This story was co-written by Hannah Bursack
The world of social media and the role that influencers play within the space is changing constantly. Apps such as Instagram are evolving at an increasingly rapid pace, opening new doors and opportunities for both marketers and those who want to build a business.
For the first post in our three-part series on the relationship between Instagram and social media influencers, we’re doing a deep dive on Instagram’s technological advancements and the implications these changes can have for brands, influencers and agencies alike.
What started as a simple photo-sharing app has evolved into so much more: an advertising platform, a marketing tool, a place to stream live video, and the list goes on.
So, let’s take a look at some of the key developments Instagram has rolled out to completely change the game.
The introduction of business profiles on Instagram two years ago provided brands and influencers with a new kind of power and more direct access to consumers than ever before.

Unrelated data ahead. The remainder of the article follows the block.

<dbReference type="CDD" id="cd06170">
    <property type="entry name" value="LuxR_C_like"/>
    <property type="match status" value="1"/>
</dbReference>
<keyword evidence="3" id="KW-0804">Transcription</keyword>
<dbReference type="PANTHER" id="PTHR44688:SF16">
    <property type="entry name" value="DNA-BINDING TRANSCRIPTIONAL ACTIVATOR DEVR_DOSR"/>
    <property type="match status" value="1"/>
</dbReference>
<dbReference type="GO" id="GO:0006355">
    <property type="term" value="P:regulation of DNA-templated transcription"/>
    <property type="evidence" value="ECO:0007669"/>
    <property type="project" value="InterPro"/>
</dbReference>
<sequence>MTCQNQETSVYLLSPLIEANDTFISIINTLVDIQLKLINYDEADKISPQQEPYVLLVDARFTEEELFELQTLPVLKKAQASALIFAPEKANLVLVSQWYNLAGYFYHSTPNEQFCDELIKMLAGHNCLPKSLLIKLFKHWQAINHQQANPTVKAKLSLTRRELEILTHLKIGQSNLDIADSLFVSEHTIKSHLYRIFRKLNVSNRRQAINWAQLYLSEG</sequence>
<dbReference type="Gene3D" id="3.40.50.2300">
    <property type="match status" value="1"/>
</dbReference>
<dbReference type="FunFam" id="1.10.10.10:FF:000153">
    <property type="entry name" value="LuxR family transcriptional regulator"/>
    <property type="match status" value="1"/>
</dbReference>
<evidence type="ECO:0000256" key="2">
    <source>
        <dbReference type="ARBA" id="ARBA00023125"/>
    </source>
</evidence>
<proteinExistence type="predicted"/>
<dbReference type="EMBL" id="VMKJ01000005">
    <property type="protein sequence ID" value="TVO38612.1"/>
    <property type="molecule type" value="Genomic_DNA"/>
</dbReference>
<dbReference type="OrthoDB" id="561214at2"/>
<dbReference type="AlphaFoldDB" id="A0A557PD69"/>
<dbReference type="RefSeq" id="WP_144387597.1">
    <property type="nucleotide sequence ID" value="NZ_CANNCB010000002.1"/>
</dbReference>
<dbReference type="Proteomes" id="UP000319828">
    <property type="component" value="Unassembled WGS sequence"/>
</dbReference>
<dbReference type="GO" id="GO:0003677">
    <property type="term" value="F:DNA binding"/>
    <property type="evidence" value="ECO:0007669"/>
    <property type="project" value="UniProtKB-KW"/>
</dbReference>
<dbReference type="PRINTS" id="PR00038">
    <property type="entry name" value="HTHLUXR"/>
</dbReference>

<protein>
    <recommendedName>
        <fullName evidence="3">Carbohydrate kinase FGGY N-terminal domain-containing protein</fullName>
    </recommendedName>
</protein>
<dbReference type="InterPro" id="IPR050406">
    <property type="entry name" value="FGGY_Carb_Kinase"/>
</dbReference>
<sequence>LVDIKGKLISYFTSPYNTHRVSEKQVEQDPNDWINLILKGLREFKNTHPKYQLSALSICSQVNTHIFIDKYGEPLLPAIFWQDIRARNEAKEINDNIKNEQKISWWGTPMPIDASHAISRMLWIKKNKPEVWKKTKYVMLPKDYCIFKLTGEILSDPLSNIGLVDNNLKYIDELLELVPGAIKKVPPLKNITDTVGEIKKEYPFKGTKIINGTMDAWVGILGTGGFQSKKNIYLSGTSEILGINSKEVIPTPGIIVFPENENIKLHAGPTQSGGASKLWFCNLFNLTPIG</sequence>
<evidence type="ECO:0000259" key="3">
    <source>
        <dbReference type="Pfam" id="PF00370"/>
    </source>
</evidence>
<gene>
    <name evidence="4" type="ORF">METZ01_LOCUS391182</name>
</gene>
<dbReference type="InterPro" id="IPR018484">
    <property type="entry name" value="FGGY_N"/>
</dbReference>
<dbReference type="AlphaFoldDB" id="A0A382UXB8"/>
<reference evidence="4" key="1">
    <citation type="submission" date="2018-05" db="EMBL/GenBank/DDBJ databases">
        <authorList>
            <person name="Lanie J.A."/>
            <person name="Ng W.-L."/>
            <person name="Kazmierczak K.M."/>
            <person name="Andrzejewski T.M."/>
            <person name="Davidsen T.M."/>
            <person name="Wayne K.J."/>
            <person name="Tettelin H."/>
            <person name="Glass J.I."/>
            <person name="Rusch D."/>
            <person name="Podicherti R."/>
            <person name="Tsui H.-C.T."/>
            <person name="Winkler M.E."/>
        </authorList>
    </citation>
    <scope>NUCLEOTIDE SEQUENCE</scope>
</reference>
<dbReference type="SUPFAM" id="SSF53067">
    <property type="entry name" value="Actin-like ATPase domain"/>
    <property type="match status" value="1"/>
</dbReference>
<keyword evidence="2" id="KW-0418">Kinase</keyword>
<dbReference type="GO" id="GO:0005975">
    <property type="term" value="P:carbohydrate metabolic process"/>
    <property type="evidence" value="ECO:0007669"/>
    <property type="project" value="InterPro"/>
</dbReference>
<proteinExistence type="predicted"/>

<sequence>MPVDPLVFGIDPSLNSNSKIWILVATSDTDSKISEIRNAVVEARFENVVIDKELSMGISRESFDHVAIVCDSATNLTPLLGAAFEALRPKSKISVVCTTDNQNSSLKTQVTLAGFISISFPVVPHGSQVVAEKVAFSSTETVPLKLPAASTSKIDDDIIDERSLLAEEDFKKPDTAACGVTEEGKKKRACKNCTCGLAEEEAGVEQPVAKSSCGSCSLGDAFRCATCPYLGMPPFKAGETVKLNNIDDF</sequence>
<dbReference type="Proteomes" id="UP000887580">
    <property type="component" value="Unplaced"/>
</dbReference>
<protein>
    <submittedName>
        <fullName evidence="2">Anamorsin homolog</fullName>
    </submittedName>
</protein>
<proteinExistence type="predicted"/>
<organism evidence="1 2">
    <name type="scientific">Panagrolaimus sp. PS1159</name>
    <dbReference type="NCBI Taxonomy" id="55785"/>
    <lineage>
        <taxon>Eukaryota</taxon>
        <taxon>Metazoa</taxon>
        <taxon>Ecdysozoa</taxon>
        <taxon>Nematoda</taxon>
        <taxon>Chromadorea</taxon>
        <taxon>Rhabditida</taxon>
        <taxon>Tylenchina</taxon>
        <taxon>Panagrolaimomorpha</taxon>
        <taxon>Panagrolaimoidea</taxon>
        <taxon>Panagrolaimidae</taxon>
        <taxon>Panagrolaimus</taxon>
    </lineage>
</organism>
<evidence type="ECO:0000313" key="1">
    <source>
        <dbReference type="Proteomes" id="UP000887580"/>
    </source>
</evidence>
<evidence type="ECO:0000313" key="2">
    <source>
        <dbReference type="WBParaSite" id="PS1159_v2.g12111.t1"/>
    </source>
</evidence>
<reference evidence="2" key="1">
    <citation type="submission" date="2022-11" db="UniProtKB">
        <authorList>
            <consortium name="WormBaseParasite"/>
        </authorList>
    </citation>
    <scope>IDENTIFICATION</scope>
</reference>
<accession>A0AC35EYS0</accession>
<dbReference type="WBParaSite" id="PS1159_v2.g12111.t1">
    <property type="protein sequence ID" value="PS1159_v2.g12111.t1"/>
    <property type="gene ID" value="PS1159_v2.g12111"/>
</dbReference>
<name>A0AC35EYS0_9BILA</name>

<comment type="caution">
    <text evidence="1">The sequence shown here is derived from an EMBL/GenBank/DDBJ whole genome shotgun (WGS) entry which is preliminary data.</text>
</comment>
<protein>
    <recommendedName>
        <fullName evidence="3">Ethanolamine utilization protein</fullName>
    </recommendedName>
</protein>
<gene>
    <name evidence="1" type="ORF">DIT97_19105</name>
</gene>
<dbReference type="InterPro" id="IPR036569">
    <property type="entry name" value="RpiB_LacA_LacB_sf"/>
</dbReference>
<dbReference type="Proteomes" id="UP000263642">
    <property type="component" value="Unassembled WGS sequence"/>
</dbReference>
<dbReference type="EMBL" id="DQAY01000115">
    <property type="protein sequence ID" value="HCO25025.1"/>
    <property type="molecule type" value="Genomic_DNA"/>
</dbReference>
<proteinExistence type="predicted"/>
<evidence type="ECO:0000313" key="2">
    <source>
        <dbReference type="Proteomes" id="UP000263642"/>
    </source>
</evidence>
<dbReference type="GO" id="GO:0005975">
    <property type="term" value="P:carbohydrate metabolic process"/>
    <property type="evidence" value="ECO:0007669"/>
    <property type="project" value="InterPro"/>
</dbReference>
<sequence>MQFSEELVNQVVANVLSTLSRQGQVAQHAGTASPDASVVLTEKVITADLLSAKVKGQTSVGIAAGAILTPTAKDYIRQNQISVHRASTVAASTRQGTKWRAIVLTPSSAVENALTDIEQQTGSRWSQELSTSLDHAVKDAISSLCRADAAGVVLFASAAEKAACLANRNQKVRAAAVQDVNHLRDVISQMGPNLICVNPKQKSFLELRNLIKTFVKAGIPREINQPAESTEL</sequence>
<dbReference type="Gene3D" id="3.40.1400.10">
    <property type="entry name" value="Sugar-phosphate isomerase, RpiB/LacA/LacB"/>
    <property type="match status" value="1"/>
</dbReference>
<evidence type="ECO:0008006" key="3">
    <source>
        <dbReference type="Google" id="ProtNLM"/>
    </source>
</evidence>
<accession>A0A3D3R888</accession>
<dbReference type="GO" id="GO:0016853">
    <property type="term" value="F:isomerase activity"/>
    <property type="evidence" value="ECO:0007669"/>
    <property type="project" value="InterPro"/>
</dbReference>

With a business account you can add detailed information such as store hours, business addresses, emails and phone numbers, making it as easy as one click to contact or view the business directly from Instagram. The ability to easily pay for a promoted post within Instagram also drives more eyeballs on your content rather than leaving it up to chance.
For brands, this was an important shift in bridging the gap between their business and the consumer online. For influencers, this change made it easier for brands to get in contact if interested in working together – for example, an activewear company looking to connect with a yoga influencer can now connect with them directly through their Instagram profile.
The rollout of business profiles was just the first major step in a series of advancements that would provide unprecedented opportunities for brands, influencers and consumers from the comforts of Instagram.
In the old days of Instagram, businesses deployed content strategies based on educated guesses. With the introduction of insights, however, businesses can now track behavior, post performance, impressions and engagement, audience data such as gender, age and location demographics – all the things that matter to campaign success.